Harvard-developed model can determine your hidden hearing loss

Ear hearing concept

The researchers’ word scoring model can estimate hidden hearing loss.

In one of the largest retrospective studies of its kind, researchers analyzed data from approximately 96,000 ears and created a word scoring model that can determine the amount of hidden hearing loss or cochlear nerve damage in people.

researchers from Massachusetts Ear and Eye.

Researchers at Eaton-Peabody Laboratories in Massachusetts Eye and Ear calculated average speech scores for age from the records of approximately 96,000 ears tested at Massachusetts Eye and Ear in a new study just published in Scientific reports. After that, they compared the results to previous research at Massachusetts Eye and Ear that had monitored typical cochlear nerve fiber loss over time. The researchers created an estimate of the relationship between speech scores and neural survival in humans by combining the two data sets.

The new model improves assessments of patients’ cochlear nerve damage and speech intelligibility deficits caused by neuronal loss, says Stéphane F. Maison, Ph.D., CCC-A, the study’s lead author and associate professor of Otorhinolaryngology. Head and Neck Surgery in Harvard Medical School. Maison is also the principal investigator for Eaton-Peabody Laboratories. The model also provides methods for estimating how well hearing loss interventions, such as the use of hearing aids and personal sound amplification devices, are working.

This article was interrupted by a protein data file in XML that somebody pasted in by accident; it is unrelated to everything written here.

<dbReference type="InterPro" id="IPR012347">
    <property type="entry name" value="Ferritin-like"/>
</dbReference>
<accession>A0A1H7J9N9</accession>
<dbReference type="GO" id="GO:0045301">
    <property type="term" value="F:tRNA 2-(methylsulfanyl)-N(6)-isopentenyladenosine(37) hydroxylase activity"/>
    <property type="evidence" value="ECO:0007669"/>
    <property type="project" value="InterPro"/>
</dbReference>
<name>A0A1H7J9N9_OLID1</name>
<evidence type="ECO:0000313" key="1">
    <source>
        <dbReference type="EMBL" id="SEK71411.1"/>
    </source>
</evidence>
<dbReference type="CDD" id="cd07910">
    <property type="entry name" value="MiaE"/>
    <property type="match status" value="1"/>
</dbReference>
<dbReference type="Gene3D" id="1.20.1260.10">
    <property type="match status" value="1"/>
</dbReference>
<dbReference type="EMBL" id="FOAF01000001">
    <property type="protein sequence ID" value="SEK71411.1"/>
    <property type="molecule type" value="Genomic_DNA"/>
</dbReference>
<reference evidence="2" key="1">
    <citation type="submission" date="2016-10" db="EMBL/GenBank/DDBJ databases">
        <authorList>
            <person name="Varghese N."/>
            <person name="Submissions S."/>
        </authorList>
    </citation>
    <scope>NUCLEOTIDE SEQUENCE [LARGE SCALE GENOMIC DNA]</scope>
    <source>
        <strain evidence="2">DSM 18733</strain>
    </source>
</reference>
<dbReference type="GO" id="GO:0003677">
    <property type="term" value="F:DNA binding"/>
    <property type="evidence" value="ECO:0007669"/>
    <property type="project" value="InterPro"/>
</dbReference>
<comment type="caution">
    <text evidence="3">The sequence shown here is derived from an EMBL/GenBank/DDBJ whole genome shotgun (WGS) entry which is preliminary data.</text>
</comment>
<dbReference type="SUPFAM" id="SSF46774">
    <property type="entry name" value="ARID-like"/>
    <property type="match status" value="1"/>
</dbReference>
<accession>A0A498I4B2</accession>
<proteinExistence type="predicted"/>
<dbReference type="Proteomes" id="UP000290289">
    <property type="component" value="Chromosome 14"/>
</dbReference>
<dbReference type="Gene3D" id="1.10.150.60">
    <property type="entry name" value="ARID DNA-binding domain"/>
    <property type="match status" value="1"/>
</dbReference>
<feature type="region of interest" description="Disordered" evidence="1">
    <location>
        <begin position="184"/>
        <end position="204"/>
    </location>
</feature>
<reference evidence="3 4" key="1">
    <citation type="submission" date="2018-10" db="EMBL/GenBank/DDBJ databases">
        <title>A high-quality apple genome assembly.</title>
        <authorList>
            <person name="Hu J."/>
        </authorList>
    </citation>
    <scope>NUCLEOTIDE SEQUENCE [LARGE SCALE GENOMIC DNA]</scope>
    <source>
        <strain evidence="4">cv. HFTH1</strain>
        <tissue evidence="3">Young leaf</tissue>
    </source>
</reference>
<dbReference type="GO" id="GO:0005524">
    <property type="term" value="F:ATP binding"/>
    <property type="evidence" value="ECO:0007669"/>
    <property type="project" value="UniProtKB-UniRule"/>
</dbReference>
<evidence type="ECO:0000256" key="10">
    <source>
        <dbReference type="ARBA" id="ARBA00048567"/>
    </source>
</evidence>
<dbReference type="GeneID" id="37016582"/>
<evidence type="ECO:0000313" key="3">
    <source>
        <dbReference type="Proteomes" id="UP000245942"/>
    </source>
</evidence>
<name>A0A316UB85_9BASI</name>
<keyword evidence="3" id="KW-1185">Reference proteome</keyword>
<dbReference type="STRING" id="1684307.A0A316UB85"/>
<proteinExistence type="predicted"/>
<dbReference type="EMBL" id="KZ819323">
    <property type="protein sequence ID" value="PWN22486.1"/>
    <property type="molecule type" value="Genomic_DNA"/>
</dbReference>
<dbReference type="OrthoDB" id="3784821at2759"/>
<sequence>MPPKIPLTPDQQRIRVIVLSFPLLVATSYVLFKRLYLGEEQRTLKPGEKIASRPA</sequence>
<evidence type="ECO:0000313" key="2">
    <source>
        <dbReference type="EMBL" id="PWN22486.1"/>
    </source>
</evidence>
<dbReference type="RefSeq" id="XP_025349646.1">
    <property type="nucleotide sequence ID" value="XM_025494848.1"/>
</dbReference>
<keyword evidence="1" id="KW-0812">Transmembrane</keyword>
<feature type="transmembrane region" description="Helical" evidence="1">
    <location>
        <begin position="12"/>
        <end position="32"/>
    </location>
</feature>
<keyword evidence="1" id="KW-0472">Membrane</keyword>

“Before this study, we could estimate neural loss in a living patient using a long battery of tests or measure cochlear nerve damage by removing their temporal bones when they died,” said Dr. Maison. “Using ordinary speech scores from hearing tests, the same ones that are collected in clinics around the world, we can now estimate the number of missing neural fibers in a person’s ear.”

Uncovering hidden hearing loss

The two main factors that determine a person’s hearing ability are audibility and intelligibility. Sensory cells known as hair cells in the inner ear have a role in sound audibility, or how loud a sound needs to be to be audible. The hair cells provide electrical impulses to the cochlear nerve in response to sound, and the cochlear nerve then sends those signals to the brain. The ability of the cochlear nerve to transmit these signals effectively affects the clarity or understanding of the central nervous system in processing sound.